The countless hours by the over 300 volunteers are a key contributor to the Kathmandu Coast to Coast winning the Outstanding Sports Event award at the 2019 Canterbury Sports Awards according to Race Director, Glen Currie.
‘To put an event on of this scale takes a lot of moving parts all working in unison, and we couldn’t do it without the efforts of our volunteers and the support of our many partners.’
‘Those volunteers and supporters aren’t stationed in one location either,’ Currie added, ‘we have people helping from the start line on the West Coast, with Mountain Safety on Goat Pass, along seventy odd kilometres of the Waimakariri River, at the finish line at New Brighton on the East Coast and everywhere in-between. And not just for a few hours either, our volunteers and support organisations are often up early or working late, they’re the lifeblood of Kathmandu Coast to Coast. So, I’d like to think this award is for them,’ Currie continued.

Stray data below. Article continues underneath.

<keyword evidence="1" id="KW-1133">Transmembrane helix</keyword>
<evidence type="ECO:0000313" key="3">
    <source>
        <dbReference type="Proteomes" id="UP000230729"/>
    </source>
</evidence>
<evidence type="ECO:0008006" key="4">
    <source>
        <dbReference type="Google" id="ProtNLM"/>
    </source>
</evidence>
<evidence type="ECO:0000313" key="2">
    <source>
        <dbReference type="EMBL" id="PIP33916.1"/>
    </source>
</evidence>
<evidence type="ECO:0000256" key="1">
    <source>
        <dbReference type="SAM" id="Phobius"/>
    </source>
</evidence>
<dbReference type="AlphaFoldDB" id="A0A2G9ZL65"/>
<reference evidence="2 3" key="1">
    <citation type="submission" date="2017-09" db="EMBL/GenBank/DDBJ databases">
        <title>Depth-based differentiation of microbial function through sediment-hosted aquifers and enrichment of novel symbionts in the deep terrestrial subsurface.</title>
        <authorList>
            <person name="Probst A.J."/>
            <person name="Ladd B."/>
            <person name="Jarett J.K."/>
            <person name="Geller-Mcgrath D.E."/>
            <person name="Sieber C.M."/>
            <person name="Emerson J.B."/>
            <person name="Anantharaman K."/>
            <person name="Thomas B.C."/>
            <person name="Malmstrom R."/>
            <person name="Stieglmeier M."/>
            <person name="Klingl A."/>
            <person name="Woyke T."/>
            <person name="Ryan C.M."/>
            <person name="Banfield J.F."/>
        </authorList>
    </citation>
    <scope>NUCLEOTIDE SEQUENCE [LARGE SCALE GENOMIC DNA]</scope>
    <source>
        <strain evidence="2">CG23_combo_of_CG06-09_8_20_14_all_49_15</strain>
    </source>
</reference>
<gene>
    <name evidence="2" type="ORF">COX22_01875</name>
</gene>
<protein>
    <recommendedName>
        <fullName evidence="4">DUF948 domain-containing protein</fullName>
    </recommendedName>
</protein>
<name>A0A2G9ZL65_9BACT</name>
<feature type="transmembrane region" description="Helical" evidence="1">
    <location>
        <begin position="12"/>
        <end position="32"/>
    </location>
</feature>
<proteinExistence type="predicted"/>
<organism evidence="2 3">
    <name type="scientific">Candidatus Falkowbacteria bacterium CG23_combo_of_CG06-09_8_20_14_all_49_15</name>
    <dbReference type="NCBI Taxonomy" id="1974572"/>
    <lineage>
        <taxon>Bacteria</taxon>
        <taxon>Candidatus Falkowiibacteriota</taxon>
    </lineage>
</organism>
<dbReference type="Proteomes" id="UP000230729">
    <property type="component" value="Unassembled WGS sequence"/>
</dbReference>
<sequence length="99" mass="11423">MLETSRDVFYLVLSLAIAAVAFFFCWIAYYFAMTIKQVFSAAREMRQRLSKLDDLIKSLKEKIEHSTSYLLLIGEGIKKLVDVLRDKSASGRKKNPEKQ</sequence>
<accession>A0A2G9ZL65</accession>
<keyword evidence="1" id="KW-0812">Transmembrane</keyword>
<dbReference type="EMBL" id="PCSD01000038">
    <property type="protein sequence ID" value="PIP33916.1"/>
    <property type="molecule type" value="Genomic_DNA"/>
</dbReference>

With plans already underway for the events 38th Crossing of the South Island in February 2020, Currie gave a special mention to outgoing Operations Manager Bill Roxburgh and former Race Director Richard Ussher who have been a driving force in tweaking the event over the past few years. ‘Their experience was invaluable and they both helped modernise a lot of operational parts to the race, many of which competitors and spectators might not see, but get the benefits of, so a big thank you must go out to those two.’
Currie also paid homage to the competitors who religiously sign up to test themselves against one of the toughest, but finish-able multisport races in the country, ‘this race isn’t easy, but it’s extremely rewarding, and I think that’s perhaps why so many people are drawn to it. If you’re not a competitor, then there are lots of ways you can still get a buzz out of the event, whether it’s as part of a support crew or volunteer or lining the course at some point across the 243 kilometres to cheer on the competitors, many who aren’t elite athletes, it’s a really fun event to be involved with.’
The 37th Crossing in 2019 saw the highest number of competitors compete across the 243-kilometre course ever.